Williamson's aura only compounded the shock some felt when the 40-year-old actor was arrested the night of Jan. 5 in Los Angeles on suspicion of stalking Cheryl Chisholm, 33, his ex-wife and mother of his daughter Phoenix, 7, and assaulting her friend, 32-year-old Leroy Edwards. The alleged weapon: a butcher knife. "This one was pretty brutal," says detective Jeff Carnival, one of the investigating officers on the scene. "There was a lot of blood out there." Edwards, an actor, was found lying in the street outside Chisholm's home in the Baldwin Hills area of L.A. with knife wounds in his abdomen and on his hands. He underwent emergency surgery and has since been released.
Chisholm, a real estate agent, told police the assailant was Williamson and that he had been stalking her outside her house earlier that evening. She said Williamson followed her to a store, where he confronted her and grabbed her keys. When she returned home, Chisholm said, Williamson was waiting for her. Carnival says an argument occurred and "it escalated outside—that's where the stabbing took place." The LAPD says Chisholm was with Edwards when the suspect allegedly stabbed him in the stomach.
Within the hour police found Williamson—whose credits include Free Willy (1993), Heat (1995) and Waiting to Exhale (1995)—at his home three miles away in Ladera Heights. Williamson initially refused to allow police to impound his Jeep Cherokee as evidence and, after being put in the back seat of the police cruiser, "started kicking at the windows," Carnival says. Williamson was booked and spent the night in jail but was released the next day after posting $180,000 bail. With his wife of nearly 9 months at his side, he held an impromptu press conference outside his bail bondsman's office. "This has all been a real big misunderstanding, and I will be vindicated," he said.
Actor and pal Stoney Jackson (Angels in the Outfield) says he spoke to Williamson after the arrest. "It's my assumption from what I've heard from him that it was in self-defense," he said of the stabbing. He also suggested that the incident had to do with the custody arrangement Williamson and Chisholm have over their daughter.
Williamson has worked steadily in show business for 20 years. He started acting at age 10, when his mother, Elaine, now an accountant, enrolled him in a church theater group in L.A. By his teens he was a Soul Train dancer, and soon after high school he started to land TV roles. He has said that he kept his nose clean as a youth because if he had misbehaved, his mother "would have knocked me into oblivion."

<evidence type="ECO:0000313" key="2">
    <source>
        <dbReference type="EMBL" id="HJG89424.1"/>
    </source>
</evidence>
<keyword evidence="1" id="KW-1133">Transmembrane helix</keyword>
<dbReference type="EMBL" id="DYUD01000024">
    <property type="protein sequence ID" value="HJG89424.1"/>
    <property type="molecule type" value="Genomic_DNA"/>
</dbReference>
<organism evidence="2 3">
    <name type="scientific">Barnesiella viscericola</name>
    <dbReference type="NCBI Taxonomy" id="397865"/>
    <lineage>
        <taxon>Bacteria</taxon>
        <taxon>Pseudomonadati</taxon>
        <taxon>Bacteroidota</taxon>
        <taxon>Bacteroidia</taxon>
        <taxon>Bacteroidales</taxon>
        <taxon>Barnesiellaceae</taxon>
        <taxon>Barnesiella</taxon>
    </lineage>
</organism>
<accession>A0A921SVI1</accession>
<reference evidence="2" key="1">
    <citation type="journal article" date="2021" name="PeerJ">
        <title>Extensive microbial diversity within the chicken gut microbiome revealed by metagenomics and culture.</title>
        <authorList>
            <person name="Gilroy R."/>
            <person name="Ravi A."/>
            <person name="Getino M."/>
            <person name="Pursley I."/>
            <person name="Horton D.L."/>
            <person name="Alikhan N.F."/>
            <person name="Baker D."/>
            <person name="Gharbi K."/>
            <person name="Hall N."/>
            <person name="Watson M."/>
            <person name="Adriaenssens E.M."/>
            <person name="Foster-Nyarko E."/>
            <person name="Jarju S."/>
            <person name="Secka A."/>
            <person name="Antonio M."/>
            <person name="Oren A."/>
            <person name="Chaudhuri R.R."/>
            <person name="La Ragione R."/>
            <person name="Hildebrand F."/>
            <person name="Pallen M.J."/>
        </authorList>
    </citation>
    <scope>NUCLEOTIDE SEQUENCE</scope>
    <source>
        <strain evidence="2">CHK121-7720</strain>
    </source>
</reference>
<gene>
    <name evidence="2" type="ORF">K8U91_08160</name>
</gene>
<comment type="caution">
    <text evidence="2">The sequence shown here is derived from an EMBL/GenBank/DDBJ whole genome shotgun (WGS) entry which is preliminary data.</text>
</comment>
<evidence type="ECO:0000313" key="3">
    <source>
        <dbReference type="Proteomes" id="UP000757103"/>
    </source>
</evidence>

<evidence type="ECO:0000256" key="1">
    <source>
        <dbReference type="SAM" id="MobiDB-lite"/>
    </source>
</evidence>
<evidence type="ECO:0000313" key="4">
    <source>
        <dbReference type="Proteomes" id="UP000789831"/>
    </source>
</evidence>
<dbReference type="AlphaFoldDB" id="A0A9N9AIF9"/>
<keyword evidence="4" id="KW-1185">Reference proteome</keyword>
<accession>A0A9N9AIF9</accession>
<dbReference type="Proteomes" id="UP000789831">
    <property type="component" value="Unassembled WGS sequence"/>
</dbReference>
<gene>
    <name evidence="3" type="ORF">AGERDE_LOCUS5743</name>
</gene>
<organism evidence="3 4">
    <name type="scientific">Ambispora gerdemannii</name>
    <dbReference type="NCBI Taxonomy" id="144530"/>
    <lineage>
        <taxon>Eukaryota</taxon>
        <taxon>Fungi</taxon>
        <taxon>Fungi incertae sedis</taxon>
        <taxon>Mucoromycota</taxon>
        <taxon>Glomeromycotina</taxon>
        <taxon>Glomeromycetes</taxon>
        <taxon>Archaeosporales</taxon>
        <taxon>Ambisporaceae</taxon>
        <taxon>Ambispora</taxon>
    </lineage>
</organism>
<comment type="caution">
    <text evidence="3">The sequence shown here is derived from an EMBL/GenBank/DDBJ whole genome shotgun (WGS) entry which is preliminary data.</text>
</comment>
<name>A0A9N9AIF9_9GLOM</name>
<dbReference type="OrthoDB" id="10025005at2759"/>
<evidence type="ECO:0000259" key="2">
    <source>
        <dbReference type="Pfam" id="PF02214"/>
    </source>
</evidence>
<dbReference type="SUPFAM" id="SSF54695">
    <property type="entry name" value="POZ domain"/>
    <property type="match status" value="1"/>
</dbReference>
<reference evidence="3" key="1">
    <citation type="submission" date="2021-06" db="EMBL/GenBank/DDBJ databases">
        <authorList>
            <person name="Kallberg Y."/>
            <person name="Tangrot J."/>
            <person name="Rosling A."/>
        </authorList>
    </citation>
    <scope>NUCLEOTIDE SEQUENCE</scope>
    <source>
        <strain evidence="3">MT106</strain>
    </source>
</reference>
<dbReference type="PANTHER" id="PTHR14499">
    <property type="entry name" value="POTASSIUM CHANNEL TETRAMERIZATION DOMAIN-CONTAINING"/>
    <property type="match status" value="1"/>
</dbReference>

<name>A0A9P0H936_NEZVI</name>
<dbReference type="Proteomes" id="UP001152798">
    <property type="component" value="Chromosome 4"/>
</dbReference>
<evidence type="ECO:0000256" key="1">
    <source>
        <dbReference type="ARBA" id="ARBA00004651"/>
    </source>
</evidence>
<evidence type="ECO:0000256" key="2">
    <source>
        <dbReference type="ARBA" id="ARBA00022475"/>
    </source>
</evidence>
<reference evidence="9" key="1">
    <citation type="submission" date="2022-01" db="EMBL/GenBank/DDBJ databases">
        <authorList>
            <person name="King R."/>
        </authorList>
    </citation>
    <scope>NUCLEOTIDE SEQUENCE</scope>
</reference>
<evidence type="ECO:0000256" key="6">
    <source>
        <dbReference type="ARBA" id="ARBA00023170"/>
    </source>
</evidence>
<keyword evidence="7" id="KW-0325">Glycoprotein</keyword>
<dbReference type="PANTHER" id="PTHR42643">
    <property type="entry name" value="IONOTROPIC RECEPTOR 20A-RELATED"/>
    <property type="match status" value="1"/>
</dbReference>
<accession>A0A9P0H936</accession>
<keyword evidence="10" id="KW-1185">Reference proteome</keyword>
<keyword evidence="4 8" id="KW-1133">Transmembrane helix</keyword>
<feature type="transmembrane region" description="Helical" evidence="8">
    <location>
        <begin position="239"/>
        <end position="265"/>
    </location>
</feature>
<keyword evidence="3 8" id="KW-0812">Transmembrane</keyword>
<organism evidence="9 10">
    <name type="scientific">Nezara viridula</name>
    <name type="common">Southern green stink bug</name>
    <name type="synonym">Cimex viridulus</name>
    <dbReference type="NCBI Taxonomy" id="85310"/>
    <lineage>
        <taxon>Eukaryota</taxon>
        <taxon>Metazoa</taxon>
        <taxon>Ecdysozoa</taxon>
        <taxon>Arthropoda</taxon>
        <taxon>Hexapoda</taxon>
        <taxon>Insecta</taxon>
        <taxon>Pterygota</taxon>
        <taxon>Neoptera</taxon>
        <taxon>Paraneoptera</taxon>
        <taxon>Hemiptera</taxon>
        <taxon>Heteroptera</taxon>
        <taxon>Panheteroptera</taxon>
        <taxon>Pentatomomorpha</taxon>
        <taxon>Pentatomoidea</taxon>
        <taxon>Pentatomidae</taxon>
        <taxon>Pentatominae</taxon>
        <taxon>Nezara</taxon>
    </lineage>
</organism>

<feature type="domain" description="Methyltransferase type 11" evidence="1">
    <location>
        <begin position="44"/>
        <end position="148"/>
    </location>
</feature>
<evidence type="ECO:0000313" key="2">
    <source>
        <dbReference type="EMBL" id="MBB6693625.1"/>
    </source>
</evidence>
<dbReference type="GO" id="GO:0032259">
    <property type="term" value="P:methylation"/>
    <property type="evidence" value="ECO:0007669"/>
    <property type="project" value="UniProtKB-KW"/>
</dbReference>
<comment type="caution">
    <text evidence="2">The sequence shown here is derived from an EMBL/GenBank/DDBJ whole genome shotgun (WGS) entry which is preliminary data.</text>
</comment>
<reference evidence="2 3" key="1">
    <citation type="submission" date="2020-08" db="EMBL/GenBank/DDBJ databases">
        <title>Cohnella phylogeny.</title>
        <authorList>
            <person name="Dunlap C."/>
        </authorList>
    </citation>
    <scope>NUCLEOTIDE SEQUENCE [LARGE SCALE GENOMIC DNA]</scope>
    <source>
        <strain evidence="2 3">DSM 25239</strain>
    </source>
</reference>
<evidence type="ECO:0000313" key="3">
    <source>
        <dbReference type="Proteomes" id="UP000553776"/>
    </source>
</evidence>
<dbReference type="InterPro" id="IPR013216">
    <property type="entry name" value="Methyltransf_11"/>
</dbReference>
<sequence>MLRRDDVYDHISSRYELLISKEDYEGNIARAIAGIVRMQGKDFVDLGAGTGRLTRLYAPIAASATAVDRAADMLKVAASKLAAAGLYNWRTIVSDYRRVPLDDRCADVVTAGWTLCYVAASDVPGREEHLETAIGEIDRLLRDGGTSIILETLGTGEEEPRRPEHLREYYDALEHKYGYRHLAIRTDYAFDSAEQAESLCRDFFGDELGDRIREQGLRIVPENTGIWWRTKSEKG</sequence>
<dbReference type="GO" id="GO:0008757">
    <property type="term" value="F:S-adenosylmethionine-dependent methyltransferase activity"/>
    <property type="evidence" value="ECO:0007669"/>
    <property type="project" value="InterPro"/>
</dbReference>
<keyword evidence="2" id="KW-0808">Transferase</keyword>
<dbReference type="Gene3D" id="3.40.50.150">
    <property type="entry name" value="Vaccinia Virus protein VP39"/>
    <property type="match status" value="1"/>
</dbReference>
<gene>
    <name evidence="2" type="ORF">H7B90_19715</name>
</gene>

Williamson conceded in an interview with PEOPLE last May that he and Chisholm, his second wife, had a troubled relationship but maintained that they had negotiated a peace for their child's sake. "When we were together, we couldn't get along," he said of the marriage, which lasted from 1989 to '91. "Now we're like brother and sister. Every now and then we disagree about something as it pertains to Phoenix, but we always figure out a way to make it work."
But Williamson has been known to take matters into his own hands. Stoney Jackson and Williamson were helping Williamson's first wife, Miami Vice actress Olivia Brown, 37, move from her apartment (they divorced in 1985 after 2½ years of marriage) when Brown's ex-boyfriend allegedly showed up, tried to stop her from moving and hit her. "Mykelti was up those stairs so fast you couldn't see him," Jackson has said. "I had to pull him off the guy."
In an incident in 1989, William Braun sued Williamson for assault and battery after his car rear-ended Williamson on a Honda motorbike in L.A. Braun claimed in court papers that Williamson assaulted him, "hitting him with his hands and kicking him on his head and body." Williamson then claimed that Braun attacked him; the suits were settled out of court.
The reason for the alleged attack on Edwards may not be entirely clear until, or even after, Williamson is arraigned Jan. 27. In the meantime his mother can only wait and hope that court proceedings will prove that she was right last May when she told PEOPLE that her son had finally matured when it came to women. "His past relationships were about sexual attraction and the desire to possess," she said. "But this one [Spriggs] is different. Mykelti has brought some maturity to this....He grew up."
JULIE JORDAN and JOHN HANNAH in Los Angeles
- Julie Jordan,
- John Hannah.
FRIENDS AND FAMILY OF MYKELTI Williamson—best known as Tom Hanks's shrimper pal Bubba Blue in Forrest Gump—tend to paint a portrait of the actor as a gentle giant, at least in recent times. Williamson's new wife, Sondra Spriggs of the Animal Planet channel, has said her 6'3", 210 lb. husband "makes me feel extremely safe." And Simon West, Williamson's director on 1997's Con Air, has said, "He always comes across as warm and lovable." Even Williamson's first name speaks of the ethereal. Mykelti (pronounced Michael-tee) means "spirit" in the language of his part-Blackfoot Indian great-grandparents.